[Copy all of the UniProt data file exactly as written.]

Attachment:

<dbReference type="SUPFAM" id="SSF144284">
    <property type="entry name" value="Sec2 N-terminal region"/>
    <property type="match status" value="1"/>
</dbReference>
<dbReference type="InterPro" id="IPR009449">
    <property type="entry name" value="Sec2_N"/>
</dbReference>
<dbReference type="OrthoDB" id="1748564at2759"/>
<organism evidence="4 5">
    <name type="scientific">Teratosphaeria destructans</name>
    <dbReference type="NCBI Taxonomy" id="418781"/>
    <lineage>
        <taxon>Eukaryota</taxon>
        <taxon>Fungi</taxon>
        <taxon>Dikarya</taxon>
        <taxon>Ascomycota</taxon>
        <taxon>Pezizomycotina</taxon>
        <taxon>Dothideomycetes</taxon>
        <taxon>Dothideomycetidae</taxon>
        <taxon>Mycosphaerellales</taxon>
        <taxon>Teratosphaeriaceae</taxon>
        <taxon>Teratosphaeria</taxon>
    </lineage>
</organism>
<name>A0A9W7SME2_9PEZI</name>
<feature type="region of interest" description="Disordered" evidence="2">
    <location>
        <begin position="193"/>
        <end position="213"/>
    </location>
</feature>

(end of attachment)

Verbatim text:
<dbReference type="SUPFAM" id="SSF144284">
    <property type="entry name" value="Sec2 N-terminal region"/>
    <property type="match status" value="1"/>
</dbReference>
<dbReference type="InterPro" id="IPR009449">
    <property type="entry name" value="Sec2_N"/>
</dbReference>
<dbReference type="OrthoDB" id="1748564at2759"/>
<organism evidence="4 5">
    <name type="scientific">Teratosphaeria destructans</name>
    <dbReference type="NCBI Taxonomy" id="418781"/>
    <lineage>
        <taxon>Eukaryota</taxon>
        <taxon>Fungi</taxon>
        <taxon>Dikarya</taxon>
        <taxon>Ascomycota</taxon>
        <taxon>Pezizomycotina</taxon>
        <taxon>Dothideomycetes</taxon>
        <taxon>Dothideomycetidae</taxon>
        <taxon>Mycosphaerellales</taxon>
        <taxon>Teratosphaeriaceae</taxon>
        <taxon>Teratosphaeria</taxon>
    </lineage>
</organism>
<name>A0A9W7SME2_9PEZI</name>
<feature type="region of interest" description="Disordered" evidence="2">
    <location>
        <begin position="193"/>
        <end position="213"/>
    </location>
</feature>